"We all eat breakfast," says one student. "We all go to school!" suggests another. Kaylie raises her hand, and then realizing that no one else is waiting to be called on, she says in a soft voice, "We all go to the bathroom." Kaylie thinks about doing just that a lot. She has a rare congenital condition called Hirschsprung's Disease. It's a genetic disease of the intestine that makes it extremely difficult for solid waste to pass through the digestive tract. Because of the disease, she has to wear pull-up diapers and take a steady stream of laxatives.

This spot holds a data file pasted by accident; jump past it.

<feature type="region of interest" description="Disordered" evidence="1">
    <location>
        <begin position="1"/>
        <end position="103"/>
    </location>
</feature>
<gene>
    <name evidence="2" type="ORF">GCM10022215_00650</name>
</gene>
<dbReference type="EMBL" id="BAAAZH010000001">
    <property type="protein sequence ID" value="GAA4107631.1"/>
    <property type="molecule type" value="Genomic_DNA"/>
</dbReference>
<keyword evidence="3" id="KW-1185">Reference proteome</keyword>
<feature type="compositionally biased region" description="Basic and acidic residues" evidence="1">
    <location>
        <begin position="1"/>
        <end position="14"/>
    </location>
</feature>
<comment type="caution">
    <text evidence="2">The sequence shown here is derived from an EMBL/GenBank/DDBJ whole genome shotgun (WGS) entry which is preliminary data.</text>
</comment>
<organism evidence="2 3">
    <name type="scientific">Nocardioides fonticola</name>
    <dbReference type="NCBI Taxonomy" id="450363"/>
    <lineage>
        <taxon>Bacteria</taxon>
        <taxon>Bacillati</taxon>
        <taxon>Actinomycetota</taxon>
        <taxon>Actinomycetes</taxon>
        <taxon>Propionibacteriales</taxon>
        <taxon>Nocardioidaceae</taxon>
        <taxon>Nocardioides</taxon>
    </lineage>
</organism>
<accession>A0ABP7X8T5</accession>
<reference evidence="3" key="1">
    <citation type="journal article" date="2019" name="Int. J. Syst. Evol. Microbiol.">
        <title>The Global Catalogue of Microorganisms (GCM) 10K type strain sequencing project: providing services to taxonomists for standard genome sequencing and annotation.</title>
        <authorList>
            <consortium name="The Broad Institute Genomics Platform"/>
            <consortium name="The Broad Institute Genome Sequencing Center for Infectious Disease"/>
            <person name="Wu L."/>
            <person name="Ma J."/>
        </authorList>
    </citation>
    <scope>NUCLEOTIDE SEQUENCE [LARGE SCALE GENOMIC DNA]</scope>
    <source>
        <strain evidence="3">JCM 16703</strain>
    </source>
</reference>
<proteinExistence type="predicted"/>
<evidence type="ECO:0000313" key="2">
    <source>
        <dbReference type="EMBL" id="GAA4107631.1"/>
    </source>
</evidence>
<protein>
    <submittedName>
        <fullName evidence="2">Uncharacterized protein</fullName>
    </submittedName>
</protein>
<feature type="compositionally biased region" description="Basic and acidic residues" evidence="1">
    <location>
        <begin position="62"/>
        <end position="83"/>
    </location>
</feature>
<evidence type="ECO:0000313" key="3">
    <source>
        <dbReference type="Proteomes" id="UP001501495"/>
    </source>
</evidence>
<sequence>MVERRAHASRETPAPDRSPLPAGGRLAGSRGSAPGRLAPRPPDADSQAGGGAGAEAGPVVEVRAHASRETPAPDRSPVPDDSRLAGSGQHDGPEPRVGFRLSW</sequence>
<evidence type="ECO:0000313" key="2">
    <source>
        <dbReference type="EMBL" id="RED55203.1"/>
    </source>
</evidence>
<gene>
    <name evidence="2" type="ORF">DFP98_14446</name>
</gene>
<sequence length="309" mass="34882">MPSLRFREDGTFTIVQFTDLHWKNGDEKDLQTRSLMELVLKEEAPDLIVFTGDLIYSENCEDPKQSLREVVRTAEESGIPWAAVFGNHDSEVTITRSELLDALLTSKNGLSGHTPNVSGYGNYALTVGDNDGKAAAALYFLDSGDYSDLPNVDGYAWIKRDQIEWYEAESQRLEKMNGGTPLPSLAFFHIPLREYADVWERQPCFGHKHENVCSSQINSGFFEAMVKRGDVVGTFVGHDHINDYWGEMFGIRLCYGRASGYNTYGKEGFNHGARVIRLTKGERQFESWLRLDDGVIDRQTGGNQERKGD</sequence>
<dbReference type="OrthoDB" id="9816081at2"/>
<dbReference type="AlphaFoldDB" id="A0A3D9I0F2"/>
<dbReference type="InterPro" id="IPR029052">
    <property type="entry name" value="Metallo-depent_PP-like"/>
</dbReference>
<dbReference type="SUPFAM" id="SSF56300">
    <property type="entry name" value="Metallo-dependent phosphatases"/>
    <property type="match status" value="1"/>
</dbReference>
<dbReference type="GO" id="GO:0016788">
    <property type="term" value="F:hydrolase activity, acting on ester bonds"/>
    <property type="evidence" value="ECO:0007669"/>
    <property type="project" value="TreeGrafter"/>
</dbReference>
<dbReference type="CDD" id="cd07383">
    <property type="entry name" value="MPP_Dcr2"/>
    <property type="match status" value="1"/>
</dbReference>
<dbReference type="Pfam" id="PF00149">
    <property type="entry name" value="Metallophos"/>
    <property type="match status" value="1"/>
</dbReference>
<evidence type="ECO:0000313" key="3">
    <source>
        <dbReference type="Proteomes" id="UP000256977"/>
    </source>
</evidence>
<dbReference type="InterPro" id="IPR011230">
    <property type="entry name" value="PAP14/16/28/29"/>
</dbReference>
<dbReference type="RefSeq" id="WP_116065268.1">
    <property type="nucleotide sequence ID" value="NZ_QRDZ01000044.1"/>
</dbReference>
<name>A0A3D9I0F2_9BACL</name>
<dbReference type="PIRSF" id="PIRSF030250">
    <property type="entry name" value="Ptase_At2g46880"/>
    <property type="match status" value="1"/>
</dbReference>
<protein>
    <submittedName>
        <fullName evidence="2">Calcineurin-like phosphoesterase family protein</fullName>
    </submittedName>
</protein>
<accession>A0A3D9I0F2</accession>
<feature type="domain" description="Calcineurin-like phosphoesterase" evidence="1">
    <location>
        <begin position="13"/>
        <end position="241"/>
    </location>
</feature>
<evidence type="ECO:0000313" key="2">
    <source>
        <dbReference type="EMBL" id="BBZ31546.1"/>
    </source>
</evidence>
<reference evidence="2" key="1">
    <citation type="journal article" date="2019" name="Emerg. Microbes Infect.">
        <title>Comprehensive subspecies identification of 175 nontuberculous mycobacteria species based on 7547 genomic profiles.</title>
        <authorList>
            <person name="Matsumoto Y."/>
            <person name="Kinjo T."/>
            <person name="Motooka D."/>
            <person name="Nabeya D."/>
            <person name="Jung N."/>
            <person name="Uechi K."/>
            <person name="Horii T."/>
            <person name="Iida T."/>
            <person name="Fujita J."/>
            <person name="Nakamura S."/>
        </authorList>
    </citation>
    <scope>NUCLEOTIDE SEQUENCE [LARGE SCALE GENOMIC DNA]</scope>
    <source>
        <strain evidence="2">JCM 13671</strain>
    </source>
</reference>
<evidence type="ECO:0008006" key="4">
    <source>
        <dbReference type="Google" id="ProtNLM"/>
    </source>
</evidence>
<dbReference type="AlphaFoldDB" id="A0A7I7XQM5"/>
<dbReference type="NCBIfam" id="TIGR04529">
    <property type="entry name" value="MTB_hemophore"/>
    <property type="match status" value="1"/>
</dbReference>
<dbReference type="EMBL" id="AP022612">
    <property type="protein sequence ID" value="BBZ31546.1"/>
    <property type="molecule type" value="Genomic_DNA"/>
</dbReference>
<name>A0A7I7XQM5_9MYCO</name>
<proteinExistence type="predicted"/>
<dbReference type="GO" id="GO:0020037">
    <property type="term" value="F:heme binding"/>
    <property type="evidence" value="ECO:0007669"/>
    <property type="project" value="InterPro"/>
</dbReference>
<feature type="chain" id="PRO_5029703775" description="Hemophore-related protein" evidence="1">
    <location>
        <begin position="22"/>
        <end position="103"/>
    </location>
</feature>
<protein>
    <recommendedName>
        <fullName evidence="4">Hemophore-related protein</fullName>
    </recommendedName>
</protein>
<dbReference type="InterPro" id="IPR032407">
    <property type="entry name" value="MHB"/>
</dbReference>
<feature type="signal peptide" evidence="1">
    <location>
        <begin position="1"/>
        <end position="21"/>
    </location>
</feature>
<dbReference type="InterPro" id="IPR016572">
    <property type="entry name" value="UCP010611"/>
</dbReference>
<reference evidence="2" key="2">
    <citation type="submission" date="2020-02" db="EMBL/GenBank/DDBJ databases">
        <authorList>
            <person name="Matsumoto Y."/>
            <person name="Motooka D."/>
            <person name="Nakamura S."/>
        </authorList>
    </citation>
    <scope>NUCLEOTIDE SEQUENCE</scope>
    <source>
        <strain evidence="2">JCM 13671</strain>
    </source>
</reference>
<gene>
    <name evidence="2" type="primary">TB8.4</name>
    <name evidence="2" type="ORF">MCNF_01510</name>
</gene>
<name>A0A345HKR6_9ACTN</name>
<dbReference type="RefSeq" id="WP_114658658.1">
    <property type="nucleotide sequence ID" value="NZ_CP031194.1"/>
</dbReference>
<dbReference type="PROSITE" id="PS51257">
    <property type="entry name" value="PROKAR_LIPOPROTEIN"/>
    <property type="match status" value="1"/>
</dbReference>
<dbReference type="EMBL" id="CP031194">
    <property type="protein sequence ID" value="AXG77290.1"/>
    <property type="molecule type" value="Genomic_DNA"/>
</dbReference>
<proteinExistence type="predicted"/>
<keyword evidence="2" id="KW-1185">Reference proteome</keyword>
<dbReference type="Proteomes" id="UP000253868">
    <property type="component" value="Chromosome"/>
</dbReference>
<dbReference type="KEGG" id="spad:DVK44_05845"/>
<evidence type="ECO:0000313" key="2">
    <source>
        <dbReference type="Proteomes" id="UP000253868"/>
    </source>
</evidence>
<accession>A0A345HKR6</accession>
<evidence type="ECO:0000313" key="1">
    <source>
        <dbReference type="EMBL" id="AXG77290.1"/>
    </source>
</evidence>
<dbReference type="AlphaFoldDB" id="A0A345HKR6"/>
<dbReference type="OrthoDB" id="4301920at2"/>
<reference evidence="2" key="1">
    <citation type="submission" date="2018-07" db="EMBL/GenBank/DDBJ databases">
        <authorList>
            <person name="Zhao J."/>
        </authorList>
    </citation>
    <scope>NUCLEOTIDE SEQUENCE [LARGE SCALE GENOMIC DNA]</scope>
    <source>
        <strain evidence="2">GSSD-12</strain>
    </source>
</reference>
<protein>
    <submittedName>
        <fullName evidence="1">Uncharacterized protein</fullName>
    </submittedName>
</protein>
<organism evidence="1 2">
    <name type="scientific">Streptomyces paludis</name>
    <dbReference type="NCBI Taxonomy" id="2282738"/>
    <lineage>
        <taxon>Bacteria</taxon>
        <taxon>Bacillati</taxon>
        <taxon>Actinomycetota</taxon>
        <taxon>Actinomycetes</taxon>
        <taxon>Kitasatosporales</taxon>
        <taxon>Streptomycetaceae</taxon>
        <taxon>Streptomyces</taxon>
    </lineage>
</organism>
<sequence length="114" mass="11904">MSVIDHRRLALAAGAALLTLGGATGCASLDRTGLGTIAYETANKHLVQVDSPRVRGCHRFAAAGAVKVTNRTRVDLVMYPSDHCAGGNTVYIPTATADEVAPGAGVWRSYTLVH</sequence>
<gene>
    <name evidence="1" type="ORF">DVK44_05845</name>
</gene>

Kaylie's mother, Alicia Smith, says she always knew there was something wrong. For most people with Hirschsprung's, the disease is recognized when they're infants. Kaylie wasn't diagnosed until she was three. As a toddler, Kaylie wouldn't go to the bathroom for days. When she finally did, her mom says she'd scream in pain. Again and again, Smith took Kaylie to doctors, but her symptoms were undiagnosed. One day four years ago, on the way home from what Smith describes as another frustrating doctor's appointment, they stopped in at a neighborhood convenience store. Suddenly, three-year-old Kaylie started throwing up and couldn't stop. A horrified store attendant called 911 after Kaylie began vomiting blood and feces. Kaylie spent the next 72 days in the hospital. After finally being correctly diagnosed with Hirschsprung's, she then underwent multiple surgeries to remove portions of her grayed, diseased intestine.